SOURDOUGH STARTER AND SOURDOUGH BREAD
After the kitchen renovation, and long months without any refrigeration or power, I was certain that Sedrick-the-Sourdough-Starter was gummy history. I couldn’t interest him in anything; nothing brought a rise out of the boy. I couldn’t stand the idea of chucking him out though, so I stuck a bit of him in a Ziploc bag and stuck the bag into the freezer … where I promptly forgot it. Several months later, I started a new starter, rediscovered Sedrick freezin’ his boots off in freezer, thawed him out … gave him a good pep talk, and tossed him into the new starter. Gaazooks. Sedrick immediately came to life, and within 2 hours the glass bowl was nearly overflowing. It’s true; it’s hard to keep a good boy down. Sedrick lives. And we made a delicious loaf of sourdough white.
a bag of bread flour
an organic apple (I have apple trees)
a large clear-ish plastic or glass bowl with a lid (or use cling film)
tepid water from the tap (kitchen faucet)
a scale for weighing the flour and water
Grate a small organic apple, but don’t go near the core. No need to peel the apple. Set the grated apple aside.
Now in a large plastic or glass bowl, stir together 250g bread flour and 250g tepid water until all of the lumps are gone. Stir in the grated apple. Cover with cling film, and set in a room-temperature location in the kitchen where you can look inside the bowl from time to time. By day 2 or 3, you should see a few small bubbles breaking the surface. Fermentation has started. It LIVES!
Chuck out all but 100g of the soupy starter, and “refresh” its food supply with a new measure of 100g bread flour and 100g tepid water. Stir. Cover again. Say nightie-night. You have a living creature in that bowl now, so we teach good manners by example. We say ‘good morning’ and good night’ and ‘wake up your lazy so-and-so; you’re going to miss the school bus’. Stuff like that.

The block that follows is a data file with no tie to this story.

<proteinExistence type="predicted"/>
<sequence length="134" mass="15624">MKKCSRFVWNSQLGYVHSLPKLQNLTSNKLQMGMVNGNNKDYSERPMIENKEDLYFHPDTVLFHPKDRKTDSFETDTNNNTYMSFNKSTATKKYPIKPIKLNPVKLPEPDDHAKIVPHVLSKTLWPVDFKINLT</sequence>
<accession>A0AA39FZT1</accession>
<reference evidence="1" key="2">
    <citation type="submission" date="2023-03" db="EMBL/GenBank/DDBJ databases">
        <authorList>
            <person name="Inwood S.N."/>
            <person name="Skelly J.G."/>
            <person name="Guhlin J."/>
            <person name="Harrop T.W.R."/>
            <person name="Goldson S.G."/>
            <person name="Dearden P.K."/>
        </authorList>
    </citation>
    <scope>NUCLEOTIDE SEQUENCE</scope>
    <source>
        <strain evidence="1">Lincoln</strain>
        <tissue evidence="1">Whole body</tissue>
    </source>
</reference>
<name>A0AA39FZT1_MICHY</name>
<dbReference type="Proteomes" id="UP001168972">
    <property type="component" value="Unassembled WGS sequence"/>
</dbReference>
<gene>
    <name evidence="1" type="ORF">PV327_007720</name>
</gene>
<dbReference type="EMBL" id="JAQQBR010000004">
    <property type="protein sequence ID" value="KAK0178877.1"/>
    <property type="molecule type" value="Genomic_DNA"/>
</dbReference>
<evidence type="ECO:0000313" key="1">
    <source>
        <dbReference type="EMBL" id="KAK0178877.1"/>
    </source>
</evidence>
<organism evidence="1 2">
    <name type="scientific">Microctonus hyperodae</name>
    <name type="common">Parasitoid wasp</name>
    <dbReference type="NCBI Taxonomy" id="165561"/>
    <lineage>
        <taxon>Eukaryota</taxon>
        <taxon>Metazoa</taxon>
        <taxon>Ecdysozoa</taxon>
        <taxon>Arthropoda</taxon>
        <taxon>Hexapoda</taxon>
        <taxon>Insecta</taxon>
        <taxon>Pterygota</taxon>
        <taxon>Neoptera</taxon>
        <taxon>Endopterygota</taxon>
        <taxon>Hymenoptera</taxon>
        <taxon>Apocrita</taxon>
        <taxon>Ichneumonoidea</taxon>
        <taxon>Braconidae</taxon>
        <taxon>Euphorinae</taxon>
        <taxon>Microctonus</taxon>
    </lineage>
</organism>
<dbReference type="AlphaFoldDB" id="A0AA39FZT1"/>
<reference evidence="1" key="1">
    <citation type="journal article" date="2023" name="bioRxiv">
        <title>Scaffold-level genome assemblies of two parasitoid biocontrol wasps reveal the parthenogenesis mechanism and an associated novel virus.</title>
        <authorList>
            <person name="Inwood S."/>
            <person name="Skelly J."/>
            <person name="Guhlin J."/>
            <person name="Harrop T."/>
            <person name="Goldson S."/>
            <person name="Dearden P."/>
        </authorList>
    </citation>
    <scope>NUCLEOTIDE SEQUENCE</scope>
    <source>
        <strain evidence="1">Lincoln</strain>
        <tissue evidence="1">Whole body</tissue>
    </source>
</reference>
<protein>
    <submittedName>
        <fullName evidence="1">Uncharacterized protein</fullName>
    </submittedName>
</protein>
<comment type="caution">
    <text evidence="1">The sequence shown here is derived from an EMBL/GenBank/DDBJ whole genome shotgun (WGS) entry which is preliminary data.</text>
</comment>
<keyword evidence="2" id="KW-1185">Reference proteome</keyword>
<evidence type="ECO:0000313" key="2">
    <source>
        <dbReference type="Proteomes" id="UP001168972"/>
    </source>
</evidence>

Day 5: Did your starter climb up the bowl a bit? Can you see a new high tideline on the inside of the bowl? I use a clear plastic bowl so I can mark the ‘refresh’ level with a pen, and then compare where the new tideline is to see how awake the starter is. By now, mine was trying to run off in the middle of the night for some iffy rendezvous. Refresh your starter by chucking out all but 50g of old gooey-wiggly-batter-like starter, and stirring in new food: 100g bread flour and 100g water.
Day 6: Refresh your starter (toss out all but 50g to which you’ll add 100g bread flour and 100g water. That’s a total starter weight of 250g). Wait for 6-10 hours, and if the starter grows up the side of the bowl at least double its original height, your starter is ready for use. If it doesn’t, feed it again, and see if it has more oomph the next day. If your kitchen is cold, you’ll need to be patient.
If you’re going to bake bread the following day: Give your starter a stir, and then add 100g bread flour and 100g tepid water. You should now have roughly 450g starter ready to use the next morning. The starter will feed on the fresh bread flour overnight. BUT … Don’t use ALL of your starter. Measure out 50g in the morning, feed it, and store it away – then you use the remaining 400g.